My old card died


#1

My computer is 6 years old and hasn’t had any upgrades since it was built. After many diagnostics, I have determined that my Geforce 8800GTS 640mb no longer works from hardware failure. I’m not looking to upgrade just yet, but what would be a good cheap short-term replacement for it?


#2

Before I make any recommendations, what is your max Watt rating for your PSU?
As your Max PSU power rating will affect what video cards you can get without upgrading your PSU.
But I say look in the $50 to $75 dollar range. Check out Newegg as they have some nice deals.

[edit]
Okay I looked at the specs of your original Geforce 8800GTS 640mb, it requires a 400 Watt PSU with 20 amps on the 12 volt rail.
So I am assuming you have at least a 400 watt or better PSU. I going to stick with Nvida for you as you already run a Nvida card.

So I recomend the following
EVGA 02G-P4-2645-KR GeForce GT 640 2GB 128-bit DDR3 PCI Express 3.0 x16 HDCP Ready Video Card $89.99
http://www.newegg.com/Product/Product.aspx?Item=N82E16814130796
OR
ASUS ENGT430 DC SL/DI/1GD3 GeForce GT 430 1GB 128-bit DDR3 PCI Express 2.0 x16 HDCP Ready Video Card $69.99
http://www.newegg.com/Product/Product.aspx?Item=N82E16814121448

Good and cheap is relative terms as it gets highly opinionated. The 2 above are considered cheap cards yet still offer some degree of performance.
Next time please mention what size budget you are working within.


#3

The 640 would be a sidegrade and 430 a severe downgrade. Neither very good deals at all.

I generally recommend radeon 7750 as a solid cheap, capable, and extremely versatile card (seeing as it doesn’t need extra pci-e power and doesn’t create much heat). It’s much stronger than your 8800 gts 640 as well. They’re as low as $75 on newegg after rebate: http://www.newegg.com/Product/ProductList.aspx?Submit=ENE&N=100007709&IsNodeId=1&Description=7750&bop=And&Order=PRICE&PageSize=20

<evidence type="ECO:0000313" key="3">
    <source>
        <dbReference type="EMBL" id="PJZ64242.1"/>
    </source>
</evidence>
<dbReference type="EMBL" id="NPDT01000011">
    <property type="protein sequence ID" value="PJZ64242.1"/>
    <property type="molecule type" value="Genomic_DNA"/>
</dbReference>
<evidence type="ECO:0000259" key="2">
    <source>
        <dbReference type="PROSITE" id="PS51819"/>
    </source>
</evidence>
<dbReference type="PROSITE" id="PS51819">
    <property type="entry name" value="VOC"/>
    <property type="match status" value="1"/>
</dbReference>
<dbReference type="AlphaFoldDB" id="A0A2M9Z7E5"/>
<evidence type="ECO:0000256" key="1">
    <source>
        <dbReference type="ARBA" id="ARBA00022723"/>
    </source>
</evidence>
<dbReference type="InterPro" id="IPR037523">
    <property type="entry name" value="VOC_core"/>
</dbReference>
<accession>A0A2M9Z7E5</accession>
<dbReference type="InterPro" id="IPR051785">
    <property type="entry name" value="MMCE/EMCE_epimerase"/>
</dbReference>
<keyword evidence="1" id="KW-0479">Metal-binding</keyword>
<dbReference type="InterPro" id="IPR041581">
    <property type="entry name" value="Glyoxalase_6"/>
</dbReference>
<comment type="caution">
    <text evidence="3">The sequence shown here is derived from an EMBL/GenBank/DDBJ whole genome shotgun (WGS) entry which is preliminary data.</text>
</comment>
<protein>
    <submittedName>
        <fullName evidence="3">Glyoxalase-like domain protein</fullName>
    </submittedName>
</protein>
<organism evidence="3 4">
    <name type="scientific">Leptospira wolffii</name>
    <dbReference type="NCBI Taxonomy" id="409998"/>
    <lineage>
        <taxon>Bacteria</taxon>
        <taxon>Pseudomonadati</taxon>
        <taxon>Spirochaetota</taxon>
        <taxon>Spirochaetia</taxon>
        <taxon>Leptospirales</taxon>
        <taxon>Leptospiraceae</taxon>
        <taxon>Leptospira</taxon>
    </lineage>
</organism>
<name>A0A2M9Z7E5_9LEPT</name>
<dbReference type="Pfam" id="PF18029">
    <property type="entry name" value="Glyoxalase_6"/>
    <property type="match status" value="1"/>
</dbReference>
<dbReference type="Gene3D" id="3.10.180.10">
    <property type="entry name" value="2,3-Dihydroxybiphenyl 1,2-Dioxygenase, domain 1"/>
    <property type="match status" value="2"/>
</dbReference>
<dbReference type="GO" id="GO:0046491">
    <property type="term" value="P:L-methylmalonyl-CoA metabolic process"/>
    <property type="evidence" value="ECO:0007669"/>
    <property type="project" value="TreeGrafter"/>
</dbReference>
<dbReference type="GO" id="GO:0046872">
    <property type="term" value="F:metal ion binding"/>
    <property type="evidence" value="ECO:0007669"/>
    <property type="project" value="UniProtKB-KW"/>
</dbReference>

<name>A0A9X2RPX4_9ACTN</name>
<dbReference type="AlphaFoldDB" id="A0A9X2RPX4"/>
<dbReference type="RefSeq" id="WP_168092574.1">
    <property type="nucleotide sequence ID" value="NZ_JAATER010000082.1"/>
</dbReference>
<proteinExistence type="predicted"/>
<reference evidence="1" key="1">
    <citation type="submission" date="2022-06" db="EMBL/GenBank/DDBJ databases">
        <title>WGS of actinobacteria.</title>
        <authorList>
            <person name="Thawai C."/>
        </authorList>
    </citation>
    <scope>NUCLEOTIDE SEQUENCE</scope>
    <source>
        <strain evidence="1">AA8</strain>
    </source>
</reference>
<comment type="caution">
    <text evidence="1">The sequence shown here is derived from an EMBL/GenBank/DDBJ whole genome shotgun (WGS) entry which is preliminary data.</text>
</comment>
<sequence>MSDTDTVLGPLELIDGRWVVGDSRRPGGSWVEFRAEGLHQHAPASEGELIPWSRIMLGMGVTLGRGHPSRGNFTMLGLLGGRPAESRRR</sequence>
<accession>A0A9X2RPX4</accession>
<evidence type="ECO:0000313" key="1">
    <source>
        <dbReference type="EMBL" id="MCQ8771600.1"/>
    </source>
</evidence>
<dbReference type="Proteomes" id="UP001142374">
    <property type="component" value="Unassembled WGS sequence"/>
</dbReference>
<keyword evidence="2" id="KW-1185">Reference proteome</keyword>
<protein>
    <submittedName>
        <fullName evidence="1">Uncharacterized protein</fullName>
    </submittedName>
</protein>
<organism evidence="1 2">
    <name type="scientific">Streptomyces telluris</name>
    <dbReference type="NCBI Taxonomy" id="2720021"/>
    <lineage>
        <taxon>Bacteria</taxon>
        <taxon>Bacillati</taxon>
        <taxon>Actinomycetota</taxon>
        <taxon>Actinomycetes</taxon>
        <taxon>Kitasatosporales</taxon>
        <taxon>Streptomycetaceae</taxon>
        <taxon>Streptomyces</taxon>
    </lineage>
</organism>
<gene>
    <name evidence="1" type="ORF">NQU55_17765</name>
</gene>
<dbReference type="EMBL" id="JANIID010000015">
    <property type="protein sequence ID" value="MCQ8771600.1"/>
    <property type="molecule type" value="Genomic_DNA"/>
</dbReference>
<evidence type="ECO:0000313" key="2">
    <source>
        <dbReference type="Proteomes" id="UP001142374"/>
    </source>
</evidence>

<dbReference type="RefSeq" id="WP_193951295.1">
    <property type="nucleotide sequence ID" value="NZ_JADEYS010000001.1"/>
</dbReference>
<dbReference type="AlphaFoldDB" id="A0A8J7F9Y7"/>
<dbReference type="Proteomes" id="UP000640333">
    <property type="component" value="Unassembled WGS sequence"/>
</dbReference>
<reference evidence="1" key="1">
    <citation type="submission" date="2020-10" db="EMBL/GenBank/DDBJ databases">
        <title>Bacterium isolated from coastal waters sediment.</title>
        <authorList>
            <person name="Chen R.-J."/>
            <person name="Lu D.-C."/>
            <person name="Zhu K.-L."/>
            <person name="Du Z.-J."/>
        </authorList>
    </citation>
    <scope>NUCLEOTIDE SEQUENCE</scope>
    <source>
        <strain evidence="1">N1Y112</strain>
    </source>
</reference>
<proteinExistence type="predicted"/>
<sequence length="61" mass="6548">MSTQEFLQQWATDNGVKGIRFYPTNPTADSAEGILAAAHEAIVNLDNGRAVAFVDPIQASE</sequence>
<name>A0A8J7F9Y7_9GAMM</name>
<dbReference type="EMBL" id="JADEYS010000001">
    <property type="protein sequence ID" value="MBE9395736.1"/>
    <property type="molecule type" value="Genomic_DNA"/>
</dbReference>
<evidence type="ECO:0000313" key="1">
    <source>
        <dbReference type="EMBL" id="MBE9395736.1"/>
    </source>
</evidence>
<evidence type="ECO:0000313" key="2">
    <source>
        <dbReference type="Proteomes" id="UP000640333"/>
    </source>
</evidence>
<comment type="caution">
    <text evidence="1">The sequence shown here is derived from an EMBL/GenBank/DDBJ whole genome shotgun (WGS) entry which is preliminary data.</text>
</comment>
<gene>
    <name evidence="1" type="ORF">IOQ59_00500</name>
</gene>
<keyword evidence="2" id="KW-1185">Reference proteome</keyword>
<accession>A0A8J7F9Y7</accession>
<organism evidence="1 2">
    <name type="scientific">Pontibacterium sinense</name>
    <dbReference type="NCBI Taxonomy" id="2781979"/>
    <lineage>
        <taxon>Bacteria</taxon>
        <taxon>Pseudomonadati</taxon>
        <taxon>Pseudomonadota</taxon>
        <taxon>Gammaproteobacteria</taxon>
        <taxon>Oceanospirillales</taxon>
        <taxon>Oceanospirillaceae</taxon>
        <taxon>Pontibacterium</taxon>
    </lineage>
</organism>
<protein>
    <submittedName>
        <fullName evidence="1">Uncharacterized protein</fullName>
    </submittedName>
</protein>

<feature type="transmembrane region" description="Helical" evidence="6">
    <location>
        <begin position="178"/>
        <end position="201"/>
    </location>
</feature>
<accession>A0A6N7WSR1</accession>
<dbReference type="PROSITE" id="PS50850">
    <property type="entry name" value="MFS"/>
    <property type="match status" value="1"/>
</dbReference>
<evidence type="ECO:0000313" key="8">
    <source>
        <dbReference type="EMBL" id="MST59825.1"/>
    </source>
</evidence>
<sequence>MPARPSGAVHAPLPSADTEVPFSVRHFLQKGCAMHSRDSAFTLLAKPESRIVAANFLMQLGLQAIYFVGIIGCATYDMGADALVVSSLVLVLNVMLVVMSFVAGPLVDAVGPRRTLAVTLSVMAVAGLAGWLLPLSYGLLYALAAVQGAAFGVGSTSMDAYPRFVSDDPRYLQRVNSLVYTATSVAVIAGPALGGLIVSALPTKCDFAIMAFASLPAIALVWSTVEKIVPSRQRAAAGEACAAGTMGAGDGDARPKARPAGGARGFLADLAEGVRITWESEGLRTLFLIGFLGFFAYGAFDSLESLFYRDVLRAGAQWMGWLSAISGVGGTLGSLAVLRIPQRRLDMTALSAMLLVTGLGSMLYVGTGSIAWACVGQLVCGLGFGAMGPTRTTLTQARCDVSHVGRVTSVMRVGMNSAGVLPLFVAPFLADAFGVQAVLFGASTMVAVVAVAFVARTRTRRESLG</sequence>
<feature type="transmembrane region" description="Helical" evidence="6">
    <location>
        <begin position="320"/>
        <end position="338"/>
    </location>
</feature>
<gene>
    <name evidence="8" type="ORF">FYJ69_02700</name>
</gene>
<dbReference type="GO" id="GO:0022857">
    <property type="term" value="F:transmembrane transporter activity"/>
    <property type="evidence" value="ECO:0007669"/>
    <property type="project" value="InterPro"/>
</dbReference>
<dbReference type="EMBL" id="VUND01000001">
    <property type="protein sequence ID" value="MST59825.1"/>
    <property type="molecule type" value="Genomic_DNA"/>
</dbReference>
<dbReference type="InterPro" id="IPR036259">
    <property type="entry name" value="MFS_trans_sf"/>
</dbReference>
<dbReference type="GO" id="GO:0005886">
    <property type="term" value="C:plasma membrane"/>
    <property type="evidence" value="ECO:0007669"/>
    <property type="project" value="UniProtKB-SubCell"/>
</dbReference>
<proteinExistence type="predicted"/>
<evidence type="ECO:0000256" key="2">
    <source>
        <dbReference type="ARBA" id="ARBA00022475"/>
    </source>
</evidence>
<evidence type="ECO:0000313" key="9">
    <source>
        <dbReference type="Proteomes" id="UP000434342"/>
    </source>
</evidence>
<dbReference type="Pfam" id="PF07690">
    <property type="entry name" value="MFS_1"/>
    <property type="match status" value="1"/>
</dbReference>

Nvidia doesn’t really compete well on the low-end. But if you did want on of their cards you’d be better off used since geforces have greater used discounts due to used radeon prices being tied to their cryptocurrency mining capability.

Also I’d check the warranty on your current card, assuming it isn’t prebuilt. EVGA in particular has lifetime warranties on many of their models, such as that one.


#4

I notice that most newer cards are referred to as:

PCI Express 2.0 x16
or
PCI Express 3.0 x16

And newer motherboards also have a version number mentioned before the ‘x16’. Does it matter? My old Gigabyte 965P-DS3/S3 mother board has one PCI Express x16 slot (doesn’t refer to itself as 2.0 or 3.0). How will I know if it can run 3.0 x16 cards??

I will also look into that warranty

I don’t still have the invoice for the dead card. And I don’t think I ever registered it online. I don’t think I am eligible to take advantage of the warranty.


#5

Too often lifetime warranties on a Video card is the lifetime of the Card’s product cycle and not a human lifetime.
So many cards that say life time warranty, if you read the fine print spells out to a 6 to 24 month window. A deceptive and shameful practice but unfortunately the law is on their side.
Oddly Warranty laws do change from state to state with some states do not accept a time limit for said warranty. Sometimes the company that gives the warranty screws you by offering what they consider a “side upgrade” even if in actuality the card would be a downgrade.

OP asked for a cheap short term card, suggesting he either going to upgrade later on or replace his PC.
I decide to treat this as being thrifty rather than offer something that would be a upgrade.


#6

That motherboard has PCI-E 1.1 I believe. But it doesn’t matter, only means you’re missing out on a few percent performance increase over a 3.0 motherboard on a 3.0 card. Still fully compatible.


#7

Another thing to consider, if your mainboard has onboard video, just use that for the time being. Summer is looking to be a great time to do a build if you can hang in there for a few months.